“Qualcomm and Iridium entered into an agreement to bring satellite-based connectivity to next-generation premium Android smartphones. Garmin looks forward to collaborating with support for emergency messaging.
Snapdragon Satellite offers truly global coverage from pole to pole and can support two-way messaging for emergency use, SMS texting, and other messaging applications – for a variety of purposes such as emergencies or recreation in remote, rural and offshore locations.”
There’s a fair bit of notable stuff in that press release opener quote. First, this chipset/satellite combo will have enough bandwidth for premium communications, things like regular text messaging. You’re not streaming YouTube over this yet, but rather just simple text. Still, that’s more than Apple allows today, which is a highly compressed emergency-only text function (and also highly-compressed FindMy updates). However, like Apple, Qualcomm is announcing emergency functions first, and specifically, emergency response functions via Garmin.
Today, Garmin inReach satellite communicator (and other inReach embedded devices) communicate to Garmin’s IERCC (International Emergency Response Coordination Center), which Garmin is slowly shifting towards just calling it “Garmin Response”. Basically, when you fall off the side of a cliff in the middle of Alaska or Zimbabwe without cell coverage, it contacts via satellite to the emergency response center, which coordinates with various local entities to save your bacon. Garmin recently announced their 10,000th ‘save’ via this service (and 105,000 SOS calls overall).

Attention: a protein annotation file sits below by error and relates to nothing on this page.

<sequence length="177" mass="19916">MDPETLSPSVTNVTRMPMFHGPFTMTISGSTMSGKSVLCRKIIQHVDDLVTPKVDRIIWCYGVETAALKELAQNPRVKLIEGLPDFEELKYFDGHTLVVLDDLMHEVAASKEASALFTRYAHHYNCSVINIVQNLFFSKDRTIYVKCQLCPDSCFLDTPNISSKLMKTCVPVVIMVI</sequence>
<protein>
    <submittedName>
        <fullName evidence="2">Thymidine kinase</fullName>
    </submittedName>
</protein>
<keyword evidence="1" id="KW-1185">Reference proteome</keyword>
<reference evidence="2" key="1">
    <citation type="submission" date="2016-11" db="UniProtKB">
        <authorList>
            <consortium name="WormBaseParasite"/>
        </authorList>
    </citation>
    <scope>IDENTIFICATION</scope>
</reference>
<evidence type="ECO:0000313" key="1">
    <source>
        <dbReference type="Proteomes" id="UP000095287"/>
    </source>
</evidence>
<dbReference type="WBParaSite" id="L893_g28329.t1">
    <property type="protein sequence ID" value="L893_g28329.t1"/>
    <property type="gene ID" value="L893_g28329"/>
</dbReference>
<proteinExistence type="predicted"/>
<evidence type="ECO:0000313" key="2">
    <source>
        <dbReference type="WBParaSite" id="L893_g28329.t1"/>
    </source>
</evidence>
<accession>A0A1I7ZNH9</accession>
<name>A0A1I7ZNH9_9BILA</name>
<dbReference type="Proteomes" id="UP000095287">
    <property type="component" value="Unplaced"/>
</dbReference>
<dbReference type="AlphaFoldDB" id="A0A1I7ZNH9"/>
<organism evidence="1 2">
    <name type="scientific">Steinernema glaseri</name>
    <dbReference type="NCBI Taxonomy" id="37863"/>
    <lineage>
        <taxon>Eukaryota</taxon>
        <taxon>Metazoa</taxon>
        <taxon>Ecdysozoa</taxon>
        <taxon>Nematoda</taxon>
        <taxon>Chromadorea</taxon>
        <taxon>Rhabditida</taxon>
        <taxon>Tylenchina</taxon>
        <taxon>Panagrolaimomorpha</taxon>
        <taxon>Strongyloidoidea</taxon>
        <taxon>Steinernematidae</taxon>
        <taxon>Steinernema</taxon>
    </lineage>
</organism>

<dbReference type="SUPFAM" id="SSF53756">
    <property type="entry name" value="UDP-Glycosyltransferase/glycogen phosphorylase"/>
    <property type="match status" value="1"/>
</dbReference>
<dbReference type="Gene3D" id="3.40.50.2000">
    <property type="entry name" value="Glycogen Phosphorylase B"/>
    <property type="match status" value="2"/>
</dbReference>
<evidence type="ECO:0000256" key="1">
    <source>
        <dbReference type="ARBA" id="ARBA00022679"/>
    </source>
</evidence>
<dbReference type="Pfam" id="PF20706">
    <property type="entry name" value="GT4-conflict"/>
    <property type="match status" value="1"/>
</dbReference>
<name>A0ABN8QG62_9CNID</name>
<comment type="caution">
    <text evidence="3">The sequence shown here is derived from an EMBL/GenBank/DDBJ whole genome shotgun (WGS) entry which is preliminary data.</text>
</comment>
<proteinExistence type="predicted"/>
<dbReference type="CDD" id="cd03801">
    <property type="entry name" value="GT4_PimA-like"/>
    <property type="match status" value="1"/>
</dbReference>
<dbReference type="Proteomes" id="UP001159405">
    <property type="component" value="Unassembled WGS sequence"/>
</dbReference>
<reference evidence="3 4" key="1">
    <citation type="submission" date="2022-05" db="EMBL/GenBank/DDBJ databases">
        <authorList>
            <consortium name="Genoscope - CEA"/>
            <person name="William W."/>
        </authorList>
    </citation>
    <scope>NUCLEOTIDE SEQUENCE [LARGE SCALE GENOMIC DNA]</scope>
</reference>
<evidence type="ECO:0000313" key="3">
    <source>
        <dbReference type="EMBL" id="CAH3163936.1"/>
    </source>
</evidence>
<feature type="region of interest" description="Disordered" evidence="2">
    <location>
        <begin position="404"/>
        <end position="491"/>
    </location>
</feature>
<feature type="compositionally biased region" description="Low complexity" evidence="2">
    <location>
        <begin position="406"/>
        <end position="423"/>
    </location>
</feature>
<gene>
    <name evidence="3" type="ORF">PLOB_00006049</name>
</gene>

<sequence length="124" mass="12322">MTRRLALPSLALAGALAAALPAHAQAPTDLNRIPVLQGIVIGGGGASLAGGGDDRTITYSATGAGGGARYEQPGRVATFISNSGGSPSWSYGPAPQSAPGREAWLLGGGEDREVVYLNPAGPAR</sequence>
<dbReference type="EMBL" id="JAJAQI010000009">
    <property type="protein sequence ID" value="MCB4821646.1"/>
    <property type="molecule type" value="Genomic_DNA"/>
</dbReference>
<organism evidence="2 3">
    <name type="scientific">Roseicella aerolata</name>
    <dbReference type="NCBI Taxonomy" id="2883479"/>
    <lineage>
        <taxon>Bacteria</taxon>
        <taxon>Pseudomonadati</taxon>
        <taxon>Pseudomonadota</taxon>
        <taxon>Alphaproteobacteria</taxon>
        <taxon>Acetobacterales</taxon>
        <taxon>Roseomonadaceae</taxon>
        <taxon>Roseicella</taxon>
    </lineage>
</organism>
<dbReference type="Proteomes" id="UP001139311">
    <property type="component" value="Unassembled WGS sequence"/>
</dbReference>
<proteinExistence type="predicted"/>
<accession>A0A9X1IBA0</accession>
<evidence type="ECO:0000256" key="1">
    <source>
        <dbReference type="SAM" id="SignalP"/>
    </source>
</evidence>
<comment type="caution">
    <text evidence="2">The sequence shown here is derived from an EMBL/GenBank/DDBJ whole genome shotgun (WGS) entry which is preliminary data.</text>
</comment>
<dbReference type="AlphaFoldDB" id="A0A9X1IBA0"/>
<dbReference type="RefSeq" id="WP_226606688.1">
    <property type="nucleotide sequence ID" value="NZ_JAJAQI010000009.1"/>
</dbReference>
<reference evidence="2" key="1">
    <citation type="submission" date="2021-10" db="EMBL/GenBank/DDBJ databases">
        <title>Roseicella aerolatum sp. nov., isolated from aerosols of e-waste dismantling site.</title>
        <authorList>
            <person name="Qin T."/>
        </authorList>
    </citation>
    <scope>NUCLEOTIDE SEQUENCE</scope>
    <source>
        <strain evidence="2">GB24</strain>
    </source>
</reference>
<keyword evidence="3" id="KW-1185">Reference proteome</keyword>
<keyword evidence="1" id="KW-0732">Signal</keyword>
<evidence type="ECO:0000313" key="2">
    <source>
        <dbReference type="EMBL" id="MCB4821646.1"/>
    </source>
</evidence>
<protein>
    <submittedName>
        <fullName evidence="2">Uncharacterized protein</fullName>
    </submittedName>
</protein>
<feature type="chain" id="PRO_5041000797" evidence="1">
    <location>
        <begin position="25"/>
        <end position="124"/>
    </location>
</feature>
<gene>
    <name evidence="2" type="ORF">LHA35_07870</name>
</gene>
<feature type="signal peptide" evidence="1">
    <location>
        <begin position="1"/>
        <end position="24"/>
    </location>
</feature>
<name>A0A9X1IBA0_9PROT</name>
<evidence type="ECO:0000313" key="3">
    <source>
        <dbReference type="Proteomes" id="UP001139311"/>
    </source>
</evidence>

(If you want to see what happens when you press that SOS button in the real world, here’s a post and video I did showing it.)
In this model, Garmin’s emergency response center is roughly akin to what Apple has developed with Globalstar (a satellite provider that also now has an emergency response center), except that Garmin handles it no matter where on earth you are, whereas Apple is just a handful of countries today. Inversely, Apple only requires an iPhone 14 series device, whereas Garmin requires an inReach device (or Forerunner 945 LTE). Both require subscriptions, though Apple has waived the fee for the first two years.
However, the point of all that backstory is that today the only route into the Garmin Emergency Response system/center is via a Garmin device. But this Qualcomm partnership aims to change that in a big way. Going forward, Qualcomm customers using this chipset will essentially have a plug & play option to utilize Garmin’s Response center.
This means that later this year when whomever that phone manufacturer is that is using this chipset could have customers tap directly into the Garmin Response center, just like Apple iPhone users connect to Apple’s emergency response centers. The idea being that a company like Samsung, Oppo, Xiaomi, and others have effectively an easy-button to offering competing satellite emergency services.